Grant to facilitate additional excavations at Ferryland
The Ferryland dig is celebrating its 20th anniversary this year.
By Janet Harron
FOR Three months every summer Barry Gaulton gets to live every aspiring archaeologists dream – working on an active dig, in a beautiful location by the sea.
And as a result of a SSHRC standard research grant, he hopes to be able to shed more light on the shifting social and economic climate at Ferryland that began to occur in 1638. That's when London-based merchant Sir David Kirke appropriated Sir George Calvert's colony of Avalon, originally established in 1621.
"Kirke had new ideas on how to promote settlement and how to make money," said Mr. Gaulton. "He was a merchant who purchased wine and was involved in the fishery. He taxed local residents and ultimately, made an enormous amount of money."
Calvert, on the other hand, as one-time secretary of state for King James 1, saw the Colony of Avalon as a way of promoting England's interests overseas and as a place of religious tolerance. He however, only managed to stick out one Newfoundland winter before returning to England.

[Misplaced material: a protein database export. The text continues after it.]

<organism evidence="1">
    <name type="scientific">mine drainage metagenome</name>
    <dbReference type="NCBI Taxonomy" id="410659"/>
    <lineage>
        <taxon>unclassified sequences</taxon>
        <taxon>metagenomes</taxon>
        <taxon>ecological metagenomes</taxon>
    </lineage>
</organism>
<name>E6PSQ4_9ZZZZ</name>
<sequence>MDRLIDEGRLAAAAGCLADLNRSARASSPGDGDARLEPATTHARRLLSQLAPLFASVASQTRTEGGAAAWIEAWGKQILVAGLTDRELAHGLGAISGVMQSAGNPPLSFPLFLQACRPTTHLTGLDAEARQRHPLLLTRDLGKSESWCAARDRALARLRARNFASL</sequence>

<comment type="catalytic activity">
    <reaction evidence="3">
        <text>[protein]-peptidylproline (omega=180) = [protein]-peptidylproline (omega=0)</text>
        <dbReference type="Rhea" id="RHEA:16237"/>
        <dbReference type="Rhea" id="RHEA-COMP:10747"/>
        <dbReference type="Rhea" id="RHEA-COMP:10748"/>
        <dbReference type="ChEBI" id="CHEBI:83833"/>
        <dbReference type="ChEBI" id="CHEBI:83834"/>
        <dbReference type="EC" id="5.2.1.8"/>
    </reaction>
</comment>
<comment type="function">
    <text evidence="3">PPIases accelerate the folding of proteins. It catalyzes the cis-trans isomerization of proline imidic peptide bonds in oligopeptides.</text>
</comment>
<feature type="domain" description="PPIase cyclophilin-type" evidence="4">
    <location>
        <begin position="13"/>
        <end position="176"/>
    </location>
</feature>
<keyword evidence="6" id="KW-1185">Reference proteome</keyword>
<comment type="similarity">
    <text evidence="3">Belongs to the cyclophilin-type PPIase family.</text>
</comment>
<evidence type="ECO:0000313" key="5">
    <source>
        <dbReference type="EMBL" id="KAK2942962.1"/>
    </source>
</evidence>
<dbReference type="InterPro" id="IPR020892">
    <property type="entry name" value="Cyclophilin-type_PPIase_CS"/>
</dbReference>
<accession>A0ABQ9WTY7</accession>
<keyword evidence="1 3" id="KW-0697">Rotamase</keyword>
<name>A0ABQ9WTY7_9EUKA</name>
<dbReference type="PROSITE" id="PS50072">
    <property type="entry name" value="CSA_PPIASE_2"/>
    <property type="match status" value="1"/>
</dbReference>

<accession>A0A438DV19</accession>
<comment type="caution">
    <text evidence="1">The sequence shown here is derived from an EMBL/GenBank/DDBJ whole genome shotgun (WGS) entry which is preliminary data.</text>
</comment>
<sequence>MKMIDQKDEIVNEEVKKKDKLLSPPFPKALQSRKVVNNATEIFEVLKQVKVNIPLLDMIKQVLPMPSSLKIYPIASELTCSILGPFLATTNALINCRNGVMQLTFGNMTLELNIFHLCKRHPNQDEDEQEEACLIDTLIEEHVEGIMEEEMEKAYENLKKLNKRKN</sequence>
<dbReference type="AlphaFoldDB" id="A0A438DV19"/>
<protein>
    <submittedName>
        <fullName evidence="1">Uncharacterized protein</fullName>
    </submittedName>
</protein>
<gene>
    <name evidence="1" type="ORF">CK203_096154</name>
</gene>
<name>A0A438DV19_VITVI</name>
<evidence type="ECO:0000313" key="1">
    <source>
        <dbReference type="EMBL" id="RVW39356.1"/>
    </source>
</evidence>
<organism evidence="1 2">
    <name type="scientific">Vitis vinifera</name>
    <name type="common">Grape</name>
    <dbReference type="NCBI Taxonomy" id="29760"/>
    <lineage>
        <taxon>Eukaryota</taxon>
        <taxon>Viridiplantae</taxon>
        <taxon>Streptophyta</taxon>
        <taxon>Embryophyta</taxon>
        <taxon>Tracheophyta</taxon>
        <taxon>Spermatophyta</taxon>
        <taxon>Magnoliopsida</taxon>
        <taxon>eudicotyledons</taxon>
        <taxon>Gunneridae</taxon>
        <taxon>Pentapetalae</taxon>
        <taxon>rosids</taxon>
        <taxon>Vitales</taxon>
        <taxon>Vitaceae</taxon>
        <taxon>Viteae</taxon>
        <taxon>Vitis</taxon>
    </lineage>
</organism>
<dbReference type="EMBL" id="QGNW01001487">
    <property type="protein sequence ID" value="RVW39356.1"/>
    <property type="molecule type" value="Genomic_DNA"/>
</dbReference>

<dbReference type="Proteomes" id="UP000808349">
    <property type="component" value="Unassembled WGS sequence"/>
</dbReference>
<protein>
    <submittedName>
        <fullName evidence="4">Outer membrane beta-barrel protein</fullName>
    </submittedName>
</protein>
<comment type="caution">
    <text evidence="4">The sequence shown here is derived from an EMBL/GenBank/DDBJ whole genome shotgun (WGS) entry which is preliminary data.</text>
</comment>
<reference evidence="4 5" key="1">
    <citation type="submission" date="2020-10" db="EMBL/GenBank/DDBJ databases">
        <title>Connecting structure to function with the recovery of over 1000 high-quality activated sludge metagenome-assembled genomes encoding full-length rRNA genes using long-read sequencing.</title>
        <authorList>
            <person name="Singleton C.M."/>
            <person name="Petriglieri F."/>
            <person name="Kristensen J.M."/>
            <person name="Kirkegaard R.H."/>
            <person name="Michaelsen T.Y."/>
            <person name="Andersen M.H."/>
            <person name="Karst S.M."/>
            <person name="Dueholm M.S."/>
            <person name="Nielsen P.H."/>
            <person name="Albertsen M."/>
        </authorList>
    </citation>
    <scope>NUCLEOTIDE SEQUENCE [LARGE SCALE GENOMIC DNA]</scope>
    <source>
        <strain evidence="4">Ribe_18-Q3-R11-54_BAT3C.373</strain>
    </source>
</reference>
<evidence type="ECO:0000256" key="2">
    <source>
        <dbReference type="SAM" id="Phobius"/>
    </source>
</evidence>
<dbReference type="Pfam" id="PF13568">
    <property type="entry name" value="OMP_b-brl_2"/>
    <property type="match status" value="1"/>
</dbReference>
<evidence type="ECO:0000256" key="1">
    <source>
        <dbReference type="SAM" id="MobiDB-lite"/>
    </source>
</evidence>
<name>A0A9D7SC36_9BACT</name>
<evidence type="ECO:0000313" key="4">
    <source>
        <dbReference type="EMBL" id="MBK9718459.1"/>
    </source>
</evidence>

The $109,000 grant will go towards additional excavations at Ferryland that Mr. Gaulton hopes can be carried out between 2011 and 2013. Archaeologists will focus on two different areas, both of which were initially occupied by the Calverts and later utilized and/or modified during the Kirke period.
Determining why certain structures were modified through excavation and analysis will help Mr. Gaulton and his team unravel the operations of the two very different proprietors and the implications for other colonial residents.
Preliminary excavations inside one of the structures suggest Kirke was manufacturing his own lead tokens - a crude form of currency that turns out to be the oldest coinage minted in English colonial America.
"What we're looking for is the architectural evidence for changes in the former domestic and/or communal functions of the earlier Calvert era buildings to one that operated within the confines of the Kirke's business practices. The artifacts should also mirror these changes and demonstrate differences in their form, function and quantity between the Calvert and Kirke occupations," says Gaulton.
Mr. Gaulton acknowledges the strong partnership between the archaeologists and the Colony of Avalon Foundation that exists to preserve the site and develop tourism.
"It's such a great example of a partnership between the community and the university – and we're celebrating our 20th year of the dig in 2011," he noted.